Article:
The AJC is exploring the dramatic demographic transformation of Cobb County, which is on the cusp of becoming a majority minority county. Here's a sampling of the folks we spoke to about the changing racial landscape.
» Want to take part? Join the conversation
“I’ve lived here all my life. I’ve seen the transformation. I’m 68, seen it go from a totally white county and city. My senior year in high school was the first year they integrated the schools. I remember them saying ‘Boy, there’s going to be problems at Campbell High School.’ But we never had the first issue. We never had fights. It just happened, boom.”
– Max Bacon, mayor of Smyrna for 32 years, recipient of the 2015 Dr. Martin Luther King Humanitarian Award by Campbell High School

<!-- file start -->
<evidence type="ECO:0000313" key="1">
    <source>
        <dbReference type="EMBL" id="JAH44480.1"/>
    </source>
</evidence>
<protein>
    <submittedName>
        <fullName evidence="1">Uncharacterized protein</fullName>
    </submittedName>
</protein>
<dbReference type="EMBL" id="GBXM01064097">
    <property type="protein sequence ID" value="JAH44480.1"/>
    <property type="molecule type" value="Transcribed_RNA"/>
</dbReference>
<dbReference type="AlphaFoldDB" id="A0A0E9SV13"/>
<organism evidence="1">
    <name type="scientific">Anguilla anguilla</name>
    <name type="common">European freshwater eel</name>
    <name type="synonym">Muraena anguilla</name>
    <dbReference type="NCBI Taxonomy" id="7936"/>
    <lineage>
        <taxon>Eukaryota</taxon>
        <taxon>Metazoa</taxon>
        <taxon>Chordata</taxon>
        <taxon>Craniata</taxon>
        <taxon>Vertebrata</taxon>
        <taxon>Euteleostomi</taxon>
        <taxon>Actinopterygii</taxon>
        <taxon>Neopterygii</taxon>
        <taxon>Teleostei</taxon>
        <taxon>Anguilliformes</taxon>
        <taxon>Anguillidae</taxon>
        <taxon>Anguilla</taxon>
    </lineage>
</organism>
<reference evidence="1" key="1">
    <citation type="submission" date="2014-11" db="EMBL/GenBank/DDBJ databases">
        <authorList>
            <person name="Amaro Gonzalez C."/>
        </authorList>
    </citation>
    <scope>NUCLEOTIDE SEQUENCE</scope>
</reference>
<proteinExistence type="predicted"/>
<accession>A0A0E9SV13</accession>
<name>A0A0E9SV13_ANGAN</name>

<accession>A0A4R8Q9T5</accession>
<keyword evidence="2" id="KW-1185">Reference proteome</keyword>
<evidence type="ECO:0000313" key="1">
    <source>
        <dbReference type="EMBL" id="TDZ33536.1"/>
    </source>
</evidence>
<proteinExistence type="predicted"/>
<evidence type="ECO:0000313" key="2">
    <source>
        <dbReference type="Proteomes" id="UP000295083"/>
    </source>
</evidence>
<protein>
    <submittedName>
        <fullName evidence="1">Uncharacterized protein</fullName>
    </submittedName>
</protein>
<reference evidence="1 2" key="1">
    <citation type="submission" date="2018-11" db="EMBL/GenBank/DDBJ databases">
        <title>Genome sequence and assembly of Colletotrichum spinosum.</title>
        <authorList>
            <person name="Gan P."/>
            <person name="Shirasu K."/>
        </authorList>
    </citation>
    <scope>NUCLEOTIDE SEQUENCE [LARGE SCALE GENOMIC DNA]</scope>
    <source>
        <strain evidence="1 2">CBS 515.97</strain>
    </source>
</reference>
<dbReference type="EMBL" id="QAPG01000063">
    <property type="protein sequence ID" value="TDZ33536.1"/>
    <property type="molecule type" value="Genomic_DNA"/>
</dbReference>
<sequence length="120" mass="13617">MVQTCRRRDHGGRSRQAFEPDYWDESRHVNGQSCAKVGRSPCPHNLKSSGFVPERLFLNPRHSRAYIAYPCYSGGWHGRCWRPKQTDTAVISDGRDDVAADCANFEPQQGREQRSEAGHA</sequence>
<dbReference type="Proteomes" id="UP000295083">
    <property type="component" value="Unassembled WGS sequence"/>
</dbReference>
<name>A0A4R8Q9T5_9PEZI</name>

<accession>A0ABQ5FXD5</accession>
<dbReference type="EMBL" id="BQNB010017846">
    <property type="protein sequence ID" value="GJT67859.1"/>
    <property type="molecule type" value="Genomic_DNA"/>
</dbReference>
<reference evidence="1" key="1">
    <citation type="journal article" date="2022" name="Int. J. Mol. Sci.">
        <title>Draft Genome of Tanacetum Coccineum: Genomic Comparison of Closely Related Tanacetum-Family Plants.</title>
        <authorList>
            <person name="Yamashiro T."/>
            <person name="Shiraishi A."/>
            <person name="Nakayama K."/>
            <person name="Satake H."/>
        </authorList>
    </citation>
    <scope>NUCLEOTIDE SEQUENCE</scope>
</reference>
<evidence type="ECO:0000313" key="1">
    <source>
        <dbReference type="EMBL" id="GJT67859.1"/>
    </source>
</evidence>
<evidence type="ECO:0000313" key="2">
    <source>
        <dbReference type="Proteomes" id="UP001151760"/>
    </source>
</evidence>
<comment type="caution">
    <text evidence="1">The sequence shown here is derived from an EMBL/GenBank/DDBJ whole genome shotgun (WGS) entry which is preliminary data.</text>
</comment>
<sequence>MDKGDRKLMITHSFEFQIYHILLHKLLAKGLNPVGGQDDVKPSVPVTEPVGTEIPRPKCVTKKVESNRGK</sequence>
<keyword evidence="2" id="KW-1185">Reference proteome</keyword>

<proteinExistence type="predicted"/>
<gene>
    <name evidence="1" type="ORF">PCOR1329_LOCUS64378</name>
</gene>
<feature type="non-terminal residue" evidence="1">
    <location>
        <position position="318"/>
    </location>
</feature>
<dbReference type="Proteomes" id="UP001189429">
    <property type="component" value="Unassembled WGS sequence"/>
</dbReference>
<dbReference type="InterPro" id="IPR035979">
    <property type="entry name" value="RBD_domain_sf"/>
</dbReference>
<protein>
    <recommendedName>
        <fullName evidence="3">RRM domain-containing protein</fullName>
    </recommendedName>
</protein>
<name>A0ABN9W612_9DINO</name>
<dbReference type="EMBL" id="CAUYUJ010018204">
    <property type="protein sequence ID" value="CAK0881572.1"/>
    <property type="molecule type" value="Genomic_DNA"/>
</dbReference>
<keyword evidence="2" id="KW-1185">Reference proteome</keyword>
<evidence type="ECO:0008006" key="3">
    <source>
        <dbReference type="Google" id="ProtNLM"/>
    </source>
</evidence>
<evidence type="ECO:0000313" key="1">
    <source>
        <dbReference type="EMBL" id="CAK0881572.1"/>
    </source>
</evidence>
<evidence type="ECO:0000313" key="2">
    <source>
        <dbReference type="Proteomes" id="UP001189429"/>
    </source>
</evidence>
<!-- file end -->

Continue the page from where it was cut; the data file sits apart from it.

“I don’t feel threatened as far as East Cobb goes. Most of the killings are all in Fulton County, in my buddy John Lewis’ district … I got a firearms permit, I carry if I go downtown… . You got to worry about if you send your wife out at night (in East Cobb) to go to the store or go get gas. I told my wife, ‘You lock your car door the minute you get in your car.’ Even though I’m armed, I’m still always cautious.”
– Anthony Quadagno, 81, Cobb County resident since 1980
“Just like when you’re in a church you have the parishioners who’ve been there for a long time, but you always have to bring in younger and newer people and incorporate their perspective on things.”
– State Sen. Michael Rhett, 60, first African-American elected in District 33 (Powder Springs, Austell, Mableton and Marietta), on younger voters in Cobb.
“Obama’s presidency brought forth a lot of nervous white people. There’s a patina of polite racism, you see it in Cobb all the time.”
– Steven Lebow, rabbi, Temple Kol Emeth, East Cobb
Staff writer Ernie Suggs contributed reporting
About the Author